Maximum Contaminant Level (MCL): The highest level of a contaminant that is allowed in drinking water. MCLs are set as close to the MCLGs as feasible.
Maximum Contaminant Level Goal (MCLG): The level of a contaminant in drinking water below which there is no known or expected risk to health. MCLGs allow for a margin of safety.
Action Level (AL): The concentration of a contaminant which, if exceeded, triggers treatment or other requirements which a water system must follow.
Non-Detects (ND): Laboratory analysis indicates that the constituent is not present.
Picocuries per liter (pCi/L): A measure of the radioactivity in water.
Milligrams per liter (mg/l): Corresponds to one part of liquid in one million parts of liquid (parts per million – ppm).
Micrograms per liter (ug/l): Corresponds to one part of liquid in one billion parts of liquid (parts per billion - ppb).
Million Fibers per Liter (MFL): million fibers per liter is a measure of the presence of asbestos fibers that are longer than 10 micrometers
What does this information mean?
As you can see by the table, our system had no violations. We have learned through our testing that some contaminants have been detected; however, these contaminants were detected below the level allowed by the State.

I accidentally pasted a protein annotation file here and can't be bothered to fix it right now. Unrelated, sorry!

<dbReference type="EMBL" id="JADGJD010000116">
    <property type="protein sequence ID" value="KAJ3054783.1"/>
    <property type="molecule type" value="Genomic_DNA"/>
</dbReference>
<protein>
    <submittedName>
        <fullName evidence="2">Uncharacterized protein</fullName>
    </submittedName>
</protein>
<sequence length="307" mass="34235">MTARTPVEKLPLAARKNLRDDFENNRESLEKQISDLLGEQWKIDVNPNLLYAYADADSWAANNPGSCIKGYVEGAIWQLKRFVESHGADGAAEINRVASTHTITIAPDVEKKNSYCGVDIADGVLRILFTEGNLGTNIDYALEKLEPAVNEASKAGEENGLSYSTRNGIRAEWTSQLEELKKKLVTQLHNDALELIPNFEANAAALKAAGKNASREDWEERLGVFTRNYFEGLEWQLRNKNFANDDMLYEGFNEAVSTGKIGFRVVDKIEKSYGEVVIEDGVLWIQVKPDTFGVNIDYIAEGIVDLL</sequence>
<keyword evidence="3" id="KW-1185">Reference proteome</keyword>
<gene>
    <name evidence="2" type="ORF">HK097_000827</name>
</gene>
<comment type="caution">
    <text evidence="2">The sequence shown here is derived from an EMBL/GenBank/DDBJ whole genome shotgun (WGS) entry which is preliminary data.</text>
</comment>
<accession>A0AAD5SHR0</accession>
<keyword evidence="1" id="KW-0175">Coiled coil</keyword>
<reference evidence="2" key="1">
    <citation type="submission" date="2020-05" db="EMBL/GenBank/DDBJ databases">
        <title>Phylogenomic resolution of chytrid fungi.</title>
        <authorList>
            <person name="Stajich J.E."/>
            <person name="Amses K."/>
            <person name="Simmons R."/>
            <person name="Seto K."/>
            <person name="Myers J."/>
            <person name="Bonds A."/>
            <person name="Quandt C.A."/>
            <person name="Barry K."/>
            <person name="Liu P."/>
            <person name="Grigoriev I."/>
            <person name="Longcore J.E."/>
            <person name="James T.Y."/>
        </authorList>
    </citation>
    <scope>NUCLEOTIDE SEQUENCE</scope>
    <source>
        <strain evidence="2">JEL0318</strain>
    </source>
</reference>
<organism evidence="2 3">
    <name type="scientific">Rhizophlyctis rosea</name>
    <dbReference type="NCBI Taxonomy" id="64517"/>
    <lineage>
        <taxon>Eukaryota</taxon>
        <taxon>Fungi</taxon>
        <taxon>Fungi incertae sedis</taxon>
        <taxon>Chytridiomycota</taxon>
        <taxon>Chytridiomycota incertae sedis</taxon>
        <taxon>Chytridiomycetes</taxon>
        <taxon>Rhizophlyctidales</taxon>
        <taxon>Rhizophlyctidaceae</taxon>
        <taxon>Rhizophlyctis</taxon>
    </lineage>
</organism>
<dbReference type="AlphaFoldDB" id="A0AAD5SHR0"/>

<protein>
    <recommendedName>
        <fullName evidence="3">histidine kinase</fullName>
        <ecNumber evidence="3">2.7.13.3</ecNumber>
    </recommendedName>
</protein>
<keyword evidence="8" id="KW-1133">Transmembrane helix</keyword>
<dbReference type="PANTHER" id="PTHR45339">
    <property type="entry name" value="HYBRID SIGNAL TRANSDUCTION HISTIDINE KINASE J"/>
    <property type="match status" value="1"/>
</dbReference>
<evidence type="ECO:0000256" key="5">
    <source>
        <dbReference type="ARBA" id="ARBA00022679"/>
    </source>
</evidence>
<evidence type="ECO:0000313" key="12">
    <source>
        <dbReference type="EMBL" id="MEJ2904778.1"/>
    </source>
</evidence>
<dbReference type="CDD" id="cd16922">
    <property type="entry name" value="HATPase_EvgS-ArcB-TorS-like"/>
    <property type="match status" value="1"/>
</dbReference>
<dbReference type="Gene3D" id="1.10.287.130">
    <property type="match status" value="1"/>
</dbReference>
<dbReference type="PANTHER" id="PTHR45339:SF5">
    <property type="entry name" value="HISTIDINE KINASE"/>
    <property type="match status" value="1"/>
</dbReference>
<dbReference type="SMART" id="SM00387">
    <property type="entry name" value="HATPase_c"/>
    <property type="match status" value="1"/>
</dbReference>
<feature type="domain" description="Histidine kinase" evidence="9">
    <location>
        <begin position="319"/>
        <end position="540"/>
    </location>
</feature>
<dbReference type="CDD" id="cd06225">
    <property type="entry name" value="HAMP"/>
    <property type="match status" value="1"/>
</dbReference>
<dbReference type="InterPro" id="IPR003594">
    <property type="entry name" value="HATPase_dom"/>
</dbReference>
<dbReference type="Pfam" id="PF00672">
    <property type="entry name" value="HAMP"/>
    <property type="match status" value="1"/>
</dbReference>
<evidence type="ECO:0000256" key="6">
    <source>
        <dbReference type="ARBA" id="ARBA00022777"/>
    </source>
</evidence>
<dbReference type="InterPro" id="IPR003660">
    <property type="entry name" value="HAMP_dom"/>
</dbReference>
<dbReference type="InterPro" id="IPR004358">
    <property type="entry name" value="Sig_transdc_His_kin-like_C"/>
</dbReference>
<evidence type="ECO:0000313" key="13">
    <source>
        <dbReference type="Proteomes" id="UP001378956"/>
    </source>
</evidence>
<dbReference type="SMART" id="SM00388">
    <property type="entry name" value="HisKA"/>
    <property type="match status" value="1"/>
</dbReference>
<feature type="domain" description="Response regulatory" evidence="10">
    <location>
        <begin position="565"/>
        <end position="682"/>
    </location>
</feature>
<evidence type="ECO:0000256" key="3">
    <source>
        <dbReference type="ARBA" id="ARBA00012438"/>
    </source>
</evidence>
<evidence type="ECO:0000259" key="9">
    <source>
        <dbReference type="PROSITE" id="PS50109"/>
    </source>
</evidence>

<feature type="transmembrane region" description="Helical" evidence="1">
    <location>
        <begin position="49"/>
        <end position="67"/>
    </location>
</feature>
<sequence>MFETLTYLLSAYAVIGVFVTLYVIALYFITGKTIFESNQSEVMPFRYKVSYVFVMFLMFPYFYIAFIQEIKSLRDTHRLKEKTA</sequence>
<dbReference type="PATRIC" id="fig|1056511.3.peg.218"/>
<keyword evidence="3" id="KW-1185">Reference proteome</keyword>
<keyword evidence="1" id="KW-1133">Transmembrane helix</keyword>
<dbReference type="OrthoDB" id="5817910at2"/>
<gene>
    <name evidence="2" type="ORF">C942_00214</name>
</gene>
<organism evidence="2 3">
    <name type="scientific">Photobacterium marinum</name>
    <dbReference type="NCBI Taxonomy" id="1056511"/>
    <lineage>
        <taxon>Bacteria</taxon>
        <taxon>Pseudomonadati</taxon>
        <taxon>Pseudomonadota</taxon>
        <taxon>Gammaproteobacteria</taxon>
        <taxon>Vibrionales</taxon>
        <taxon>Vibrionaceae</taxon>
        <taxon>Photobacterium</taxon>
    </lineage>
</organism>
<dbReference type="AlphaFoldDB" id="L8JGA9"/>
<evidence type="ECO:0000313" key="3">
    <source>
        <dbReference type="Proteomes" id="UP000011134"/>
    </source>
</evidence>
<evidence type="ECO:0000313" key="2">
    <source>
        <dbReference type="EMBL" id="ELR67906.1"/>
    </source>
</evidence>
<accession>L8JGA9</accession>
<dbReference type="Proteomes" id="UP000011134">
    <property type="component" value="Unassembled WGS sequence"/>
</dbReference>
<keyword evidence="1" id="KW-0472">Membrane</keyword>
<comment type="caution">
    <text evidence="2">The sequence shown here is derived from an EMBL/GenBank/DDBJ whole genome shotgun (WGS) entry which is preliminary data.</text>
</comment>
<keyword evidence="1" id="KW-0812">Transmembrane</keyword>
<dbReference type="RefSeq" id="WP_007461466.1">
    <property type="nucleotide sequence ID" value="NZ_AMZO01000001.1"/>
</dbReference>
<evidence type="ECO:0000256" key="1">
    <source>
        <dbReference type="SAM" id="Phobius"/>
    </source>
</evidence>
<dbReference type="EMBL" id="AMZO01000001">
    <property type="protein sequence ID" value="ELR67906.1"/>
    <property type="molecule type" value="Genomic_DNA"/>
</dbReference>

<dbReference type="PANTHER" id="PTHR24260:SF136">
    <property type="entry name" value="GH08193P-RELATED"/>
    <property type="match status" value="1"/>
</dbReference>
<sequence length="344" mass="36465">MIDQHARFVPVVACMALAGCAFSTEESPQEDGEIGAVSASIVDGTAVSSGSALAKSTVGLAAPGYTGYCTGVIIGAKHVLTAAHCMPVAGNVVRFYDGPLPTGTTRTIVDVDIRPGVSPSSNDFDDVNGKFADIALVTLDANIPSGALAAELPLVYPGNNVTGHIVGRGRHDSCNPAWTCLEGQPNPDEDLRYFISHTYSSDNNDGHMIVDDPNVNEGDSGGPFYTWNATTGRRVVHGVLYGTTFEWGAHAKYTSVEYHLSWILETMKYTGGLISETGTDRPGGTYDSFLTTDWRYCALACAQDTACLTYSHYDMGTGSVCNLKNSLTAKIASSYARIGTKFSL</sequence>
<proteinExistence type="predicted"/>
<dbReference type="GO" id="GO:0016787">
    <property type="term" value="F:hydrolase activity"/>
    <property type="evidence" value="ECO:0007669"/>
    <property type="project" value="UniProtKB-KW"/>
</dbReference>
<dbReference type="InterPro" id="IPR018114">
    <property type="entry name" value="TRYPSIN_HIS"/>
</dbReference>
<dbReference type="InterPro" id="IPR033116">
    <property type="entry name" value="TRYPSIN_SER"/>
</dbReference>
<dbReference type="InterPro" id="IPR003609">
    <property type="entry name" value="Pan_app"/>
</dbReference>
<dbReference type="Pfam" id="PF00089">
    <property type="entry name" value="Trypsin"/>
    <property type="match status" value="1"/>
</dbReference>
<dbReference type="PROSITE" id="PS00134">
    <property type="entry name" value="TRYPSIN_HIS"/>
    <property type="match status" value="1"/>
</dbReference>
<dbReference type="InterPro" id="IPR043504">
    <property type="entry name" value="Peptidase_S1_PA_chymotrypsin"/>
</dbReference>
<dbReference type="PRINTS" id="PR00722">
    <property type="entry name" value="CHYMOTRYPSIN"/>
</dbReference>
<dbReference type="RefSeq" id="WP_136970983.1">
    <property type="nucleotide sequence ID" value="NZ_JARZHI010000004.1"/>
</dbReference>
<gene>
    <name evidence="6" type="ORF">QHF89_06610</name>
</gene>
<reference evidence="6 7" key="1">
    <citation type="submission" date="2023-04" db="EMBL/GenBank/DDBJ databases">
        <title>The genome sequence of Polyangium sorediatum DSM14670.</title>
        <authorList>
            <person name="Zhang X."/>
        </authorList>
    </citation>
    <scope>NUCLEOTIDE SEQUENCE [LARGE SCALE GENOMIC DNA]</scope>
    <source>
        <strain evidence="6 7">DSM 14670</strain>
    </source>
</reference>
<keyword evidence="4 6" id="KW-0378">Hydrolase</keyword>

Is our water system meeting other rules that govern operations?
Last year, our system was in compliance with applicable State drinking water operating, monitoring and reporting requirements.
Do I Need to Take Special Precautions?
Some people may be more vulnerable to disease causing microorganisms or pathogens in drinking water than the general population. Immuno-compromised persons such as persons with cancer undergoing chemotherapy, persons who have undergone organ transplants, people with HIV/AIDS or other immune system disorders, some elderly, and infants can be particularly at risk from infections. These people should seek advice from their health care provider about their drinking water. EPA/CDC guidelines on appropriate means to lessen the risk of infection by Cryptosporidium, Giardia and other microbial pathogens are available from the Safe Drinking Water Hotline (800-426-4791).